On the Peloton platform, they’ve gamified fitness utilizing badges and milestones to mark significant workouts. Garmin does this too, as does Apple and other fitness trackers. I have no judgment about this – I find them motivating. I would still move my body without them, of course, but it is fun!
We have a Sober Squad within the many Peloton sub-communities. We’ve had meetups and zoom meetings and cheer each other on during PowerZone challenges. It’s fun and like any fitness activity, having community and accountability helps! One of my sober Pelo buddies is reaching his 1,000th ride right about the same time I am so we had planned to ride a live class together. (Live rides are done in real time, instructors can see you on the leaderboard, along with the 1500 other people riding also.) Many members do these for milestones in the hopes of a shout-out. I am no different and tomorrow will be a live Millennium ride!
But to get to tomorrow, I had ride #999 to get through first. After warming up, getting my strength classes in, I noticed my left shoe wasn’t clipped in all the way.
Luckily, I had another pair of pedals on hand. “No problem. I will switch them out,” I thought to myself. “Nothing is gonna keep me from tomorrow’s class!”
I grab my tools and the box with the other pedals in them and set to work. I watch YouTube tutorials (left side turns opposite) and learn all about pedal installation. I am a person who likes to dig in and do things. It frustrates me when I can’t figure something out. I mean, we live in the age of the internet, right?! Everything is figure-out-able.
I cannot for the life of me get the pedal to turn. I cannot get the old pedals off. I call Eric for moral support and to make sure I’m doing it right. Also to ask if we have any WD40 or any other brilliant ideas he may have, so I can get this job done. He offers to take them off when he gets home. That’s my last resort because A. I want to do this myself and B. I really don’t like riding in the evening and I want fresh(ish) legs for tomorrow’s fun.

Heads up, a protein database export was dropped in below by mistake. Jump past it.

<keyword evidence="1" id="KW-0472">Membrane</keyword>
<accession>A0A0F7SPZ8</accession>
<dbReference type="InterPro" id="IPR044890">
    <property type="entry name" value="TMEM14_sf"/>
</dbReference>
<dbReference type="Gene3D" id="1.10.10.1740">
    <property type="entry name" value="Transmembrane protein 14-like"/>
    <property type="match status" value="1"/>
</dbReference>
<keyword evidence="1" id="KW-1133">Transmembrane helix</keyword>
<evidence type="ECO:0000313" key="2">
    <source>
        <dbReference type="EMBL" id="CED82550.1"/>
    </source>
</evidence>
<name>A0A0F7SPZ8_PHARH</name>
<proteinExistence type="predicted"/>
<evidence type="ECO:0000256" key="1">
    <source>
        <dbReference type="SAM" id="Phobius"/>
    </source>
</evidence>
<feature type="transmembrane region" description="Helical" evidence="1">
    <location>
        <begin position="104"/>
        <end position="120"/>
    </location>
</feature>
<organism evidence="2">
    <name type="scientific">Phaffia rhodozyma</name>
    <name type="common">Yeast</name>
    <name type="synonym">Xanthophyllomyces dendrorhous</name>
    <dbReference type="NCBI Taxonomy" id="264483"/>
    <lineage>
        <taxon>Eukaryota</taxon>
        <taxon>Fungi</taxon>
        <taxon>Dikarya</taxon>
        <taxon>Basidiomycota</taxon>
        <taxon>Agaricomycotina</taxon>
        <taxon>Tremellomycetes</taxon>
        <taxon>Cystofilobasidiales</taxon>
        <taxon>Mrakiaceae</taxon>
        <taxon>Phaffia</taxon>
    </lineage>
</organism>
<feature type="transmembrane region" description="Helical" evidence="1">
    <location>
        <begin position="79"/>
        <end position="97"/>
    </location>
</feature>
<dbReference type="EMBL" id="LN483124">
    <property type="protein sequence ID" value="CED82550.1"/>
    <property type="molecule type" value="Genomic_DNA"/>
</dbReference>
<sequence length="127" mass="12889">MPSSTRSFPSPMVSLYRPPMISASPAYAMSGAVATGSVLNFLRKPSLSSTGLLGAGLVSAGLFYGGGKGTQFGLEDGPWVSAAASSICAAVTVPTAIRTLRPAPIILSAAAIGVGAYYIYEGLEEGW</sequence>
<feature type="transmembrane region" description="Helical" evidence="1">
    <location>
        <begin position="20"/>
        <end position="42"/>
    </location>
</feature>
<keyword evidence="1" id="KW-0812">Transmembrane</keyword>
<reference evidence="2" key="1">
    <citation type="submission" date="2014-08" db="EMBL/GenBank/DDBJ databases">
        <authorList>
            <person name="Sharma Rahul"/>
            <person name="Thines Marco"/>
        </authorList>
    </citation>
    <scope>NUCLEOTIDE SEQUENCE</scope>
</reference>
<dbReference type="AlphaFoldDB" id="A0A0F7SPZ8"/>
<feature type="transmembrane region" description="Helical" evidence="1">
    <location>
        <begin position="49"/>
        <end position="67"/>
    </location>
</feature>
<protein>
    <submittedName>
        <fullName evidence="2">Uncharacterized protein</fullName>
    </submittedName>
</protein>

After a quick trip to the store for WD40 – because of course this is the time to discover we are out, I return home. I spray the pedals down and pull and yank on the wrench. They aren’t budging. I grab something to eat while I wait for the WD40 to work it’s magic. I sit behind the pedal and try again. I pull, I grit my teeth, I squeeze my eyes shut, and pull again.
It comes loose!
Then the pain sets in as I catch my breath, realizing I have just punched myself in the face with my own fist and the wrench. I cry, both from relief that the dang thing finally came undone, and also because I feel the blood rushing toward cheekbone, now pulsing from the pain.
I move to the other side of the bike, crank that one loose, and happily avoid giving myself another Marsha Brady football-to-the-nose face. I install the new pedals, and as I sit there in stunned silence, I hear the garage door open.
“You did NOT come home just because of my pedal fiasco, did you?” I holler to Eric as he walks in, smiling.
“I did,” he replies. I burst into tears again. He laughs, I laugh – and show him that I got them off but not without injury. He hands me Tylenol and heads back to work.
I settle in to my new pedals, ready to ride #999. So I can then ride #1000 tomorrow with friends.
What adds insult to injury is that this morning I was just chatting with friends about yoga, meditation and finding that flow state while working out physically. That we can sit and be in the uncomfortable and how that translates to life outside of working out. Today was definitely not a meditative workout. It was far from zen. They can’t all be life transforming. Some are infinitely more memorable than others.
I have no doubt that the memory of riding the millennium ride will not be without the thought of a punch to my own face.